Discussion in 'Off-Topic' started by Abaddon, Feb 3, 2006.
Wow, you could be a team all by yourself, Igloo.
853rd and counting!
He is, the rest of us are just hanging on!
my input dropped over the past week as my computer hasnt been on because ive been away, not like i make a huge impact though
Don't sell yourself short, every single folded work unit counts. Just think, maybe one work unit that you send in from your system just happens to be the one that leads to a breakthrough that wipes out <insert random nasty disease here> forever!
I finally got around to install a webserver on my old laptop, so now it is doing something besides folding. If my contribution takes a little dent, it will be because of that. My main computer should be able to get more folding done, though, since exams do a very good job at keeping me from gaming.
I just saw this this morning
This is inherently wrong. Just going off of the stated fact that we have about a billion DNA bases in our genome, that could not equal ~1 GB of storage. There are 4 DNA bases adenine (A), guanine (G), cytosine (C), and thymine (T). In order to display these distinctly, you would need 2 bits. So in effect we have 2 GB of storage in our DNA not just 1. Still a marvelous feat, but this is coming from people who have figured out how to use someone's processor to do work for them.
Zip, arj, arc, pak, zoo, sqz, lzh, et cetera.
I assume he means that's how to scrunch it so it'll fit on a 3.5" disk.
well the 3.5" disk is referring to the relative difference between our genome and chimp's genome. But this too would need double the space. Compressing data doesn't always cut the size in half though, so I'm clueless as to what he's talking about.
I was indeed talking about data compression. It doesn't always cut it in half, but sometimes it can even go higher than 50%, so they may well be compressing the data.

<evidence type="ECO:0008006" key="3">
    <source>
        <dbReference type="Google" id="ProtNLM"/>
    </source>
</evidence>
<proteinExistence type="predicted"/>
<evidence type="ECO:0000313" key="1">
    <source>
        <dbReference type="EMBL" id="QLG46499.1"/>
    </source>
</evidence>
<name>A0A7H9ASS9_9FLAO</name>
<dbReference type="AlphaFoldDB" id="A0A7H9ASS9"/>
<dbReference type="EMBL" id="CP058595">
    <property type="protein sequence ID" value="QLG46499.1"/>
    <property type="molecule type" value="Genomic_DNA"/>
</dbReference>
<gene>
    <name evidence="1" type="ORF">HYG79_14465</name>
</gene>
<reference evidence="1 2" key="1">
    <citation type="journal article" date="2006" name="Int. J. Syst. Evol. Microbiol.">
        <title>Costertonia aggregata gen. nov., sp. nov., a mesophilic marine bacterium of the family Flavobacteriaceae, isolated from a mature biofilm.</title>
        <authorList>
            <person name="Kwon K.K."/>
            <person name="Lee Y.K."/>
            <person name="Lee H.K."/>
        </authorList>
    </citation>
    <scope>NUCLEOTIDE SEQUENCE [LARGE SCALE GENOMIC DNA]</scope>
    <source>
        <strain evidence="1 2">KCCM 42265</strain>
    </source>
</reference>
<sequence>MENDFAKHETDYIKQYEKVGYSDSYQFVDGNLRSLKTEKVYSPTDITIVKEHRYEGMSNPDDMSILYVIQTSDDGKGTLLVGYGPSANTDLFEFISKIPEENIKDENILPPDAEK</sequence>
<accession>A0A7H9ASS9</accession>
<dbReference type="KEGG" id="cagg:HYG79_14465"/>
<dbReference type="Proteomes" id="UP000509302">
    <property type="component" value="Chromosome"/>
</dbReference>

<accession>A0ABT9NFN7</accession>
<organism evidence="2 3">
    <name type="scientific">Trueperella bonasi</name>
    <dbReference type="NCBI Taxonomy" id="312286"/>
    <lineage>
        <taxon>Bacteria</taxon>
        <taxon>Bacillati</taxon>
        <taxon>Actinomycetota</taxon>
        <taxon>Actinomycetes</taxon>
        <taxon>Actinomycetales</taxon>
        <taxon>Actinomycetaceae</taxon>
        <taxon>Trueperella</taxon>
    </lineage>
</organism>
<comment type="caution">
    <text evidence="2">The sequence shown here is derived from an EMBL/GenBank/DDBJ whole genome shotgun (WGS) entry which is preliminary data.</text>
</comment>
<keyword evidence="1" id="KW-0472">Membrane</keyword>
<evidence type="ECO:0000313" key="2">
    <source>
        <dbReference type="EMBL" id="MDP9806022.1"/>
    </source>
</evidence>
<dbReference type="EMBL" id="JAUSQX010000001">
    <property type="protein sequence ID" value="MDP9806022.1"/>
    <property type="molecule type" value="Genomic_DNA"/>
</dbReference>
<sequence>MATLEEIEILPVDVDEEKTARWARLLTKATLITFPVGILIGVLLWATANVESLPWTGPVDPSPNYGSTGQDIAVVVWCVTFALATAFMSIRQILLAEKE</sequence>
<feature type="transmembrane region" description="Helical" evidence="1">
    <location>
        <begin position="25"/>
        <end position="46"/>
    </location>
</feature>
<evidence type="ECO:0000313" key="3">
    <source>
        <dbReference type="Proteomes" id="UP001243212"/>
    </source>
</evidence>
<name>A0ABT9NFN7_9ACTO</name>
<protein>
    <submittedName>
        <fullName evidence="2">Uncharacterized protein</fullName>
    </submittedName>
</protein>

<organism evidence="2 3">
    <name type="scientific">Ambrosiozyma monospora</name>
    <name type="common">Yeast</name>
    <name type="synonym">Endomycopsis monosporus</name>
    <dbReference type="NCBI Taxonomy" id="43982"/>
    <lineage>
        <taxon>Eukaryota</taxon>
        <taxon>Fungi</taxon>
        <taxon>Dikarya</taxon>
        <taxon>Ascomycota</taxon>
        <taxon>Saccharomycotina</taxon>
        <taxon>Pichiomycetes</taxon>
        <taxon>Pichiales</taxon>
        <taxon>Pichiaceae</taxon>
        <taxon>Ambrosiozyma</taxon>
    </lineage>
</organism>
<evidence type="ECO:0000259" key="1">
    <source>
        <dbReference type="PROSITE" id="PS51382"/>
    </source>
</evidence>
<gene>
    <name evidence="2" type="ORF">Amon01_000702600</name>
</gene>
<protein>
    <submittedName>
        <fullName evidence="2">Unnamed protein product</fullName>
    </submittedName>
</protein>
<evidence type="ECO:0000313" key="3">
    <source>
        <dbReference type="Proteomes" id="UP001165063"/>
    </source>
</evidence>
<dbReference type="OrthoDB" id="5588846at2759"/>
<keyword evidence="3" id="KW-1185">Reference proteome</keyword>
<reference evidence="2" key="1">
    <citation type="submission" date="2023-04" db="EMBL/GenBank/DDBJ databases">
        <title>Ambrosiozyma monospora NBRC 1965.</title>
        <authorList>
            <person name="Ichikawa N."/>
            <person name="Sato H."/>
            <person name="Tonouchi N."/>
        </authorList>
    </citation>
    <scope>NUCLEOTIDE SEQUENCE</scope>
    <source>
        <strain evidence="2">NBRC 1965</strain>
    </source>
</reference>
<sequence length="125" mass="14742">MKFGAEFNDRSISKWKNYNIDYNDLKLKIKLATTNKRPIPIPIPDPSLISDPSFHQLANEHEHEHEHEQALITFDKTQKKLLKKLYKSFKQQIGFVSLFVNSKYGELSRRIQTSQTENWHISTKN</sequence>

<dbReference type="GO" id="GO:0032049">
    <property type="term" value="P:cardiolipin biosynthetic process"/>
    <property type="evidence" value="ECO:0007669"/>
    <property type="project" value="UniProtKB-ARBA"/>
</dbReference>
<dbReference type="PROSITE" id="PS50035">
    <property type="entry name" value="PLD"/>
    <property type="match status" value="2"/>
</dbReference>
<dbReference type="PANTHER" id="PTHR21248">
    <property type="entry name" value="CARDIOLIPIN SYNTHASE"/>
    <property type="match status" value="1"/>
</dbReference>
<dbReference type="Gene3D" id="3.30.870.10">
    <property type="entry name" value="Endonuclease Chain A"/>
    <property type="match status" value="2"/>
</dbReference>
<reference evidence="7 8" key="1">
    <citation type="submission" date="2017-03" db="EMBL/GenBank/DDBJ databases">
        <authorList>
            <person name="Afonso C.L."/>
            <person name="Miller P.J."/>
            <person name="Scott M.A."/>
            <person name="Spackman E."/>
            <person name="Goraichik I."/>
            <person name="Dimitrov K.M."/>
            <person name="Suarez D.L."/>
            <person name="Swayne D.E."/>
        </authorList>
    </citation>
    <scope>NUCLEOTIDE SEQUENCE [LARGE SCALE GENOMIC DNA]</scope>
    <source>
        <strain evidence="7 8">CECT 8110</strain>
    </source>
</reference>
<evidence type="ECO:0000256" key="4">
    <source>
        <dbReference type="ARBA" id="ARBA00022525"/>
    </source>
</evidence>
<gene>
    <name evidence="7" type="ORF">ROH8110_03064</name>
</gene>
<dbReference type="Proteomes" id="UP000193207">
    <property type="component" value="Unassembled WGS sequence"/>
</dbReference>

Maybe they only include the coding regions ... dunno.
Or maybe whoever wrote that thought that you only need one bit per base.
I'm pretty sure they were simply thinking in terms of one bit per base.. I would actually have thought it would be more than two bits per base, but with four bases I see we have it covered with 00 11 01 and 10 - right?
That's what I was thinking fe-quacker. effective doubling the storage space needed (before any compression which the never mentioned)
If we make such a sequence with just two bits per base, how do we know when something else is going on?
Example: We need a marker to explain that we're starting a new sequence. With only 2 bits we're already out of our four options. If we use 3 bits instead we have extra codes ready to mark various things. And if we use 8-bit bytes we're really cooking
Anyway ... something interesting is that putting it into binary makes it easy to explain copy errors. Suppose you have
10 10 01 00 10 00 00 11
And you accidentally copy it as
10 00 01 00 10 00 00 11
Then that doesn't make too much difference, it may still work ok.
But if you accidentally miss out a number, or add one in, it all goes haywire:
10 10 01 00 10 00 00 11
Add one in:
10 11 00 10 01 00 00 01 1
Genetics is fun!
Oh, and ... 835th and counting!
omg i read that as blah blah blah blue blah redblah but am glad were moving up :
Glad to know my noble efforts to enlighten others are appreciated and understood!
well im sure everyone else that posts in this thread understands it i however dont have a clue
Are you saying that there are no paritiy bits in the genome?
No wonder we cease to function after a few years!
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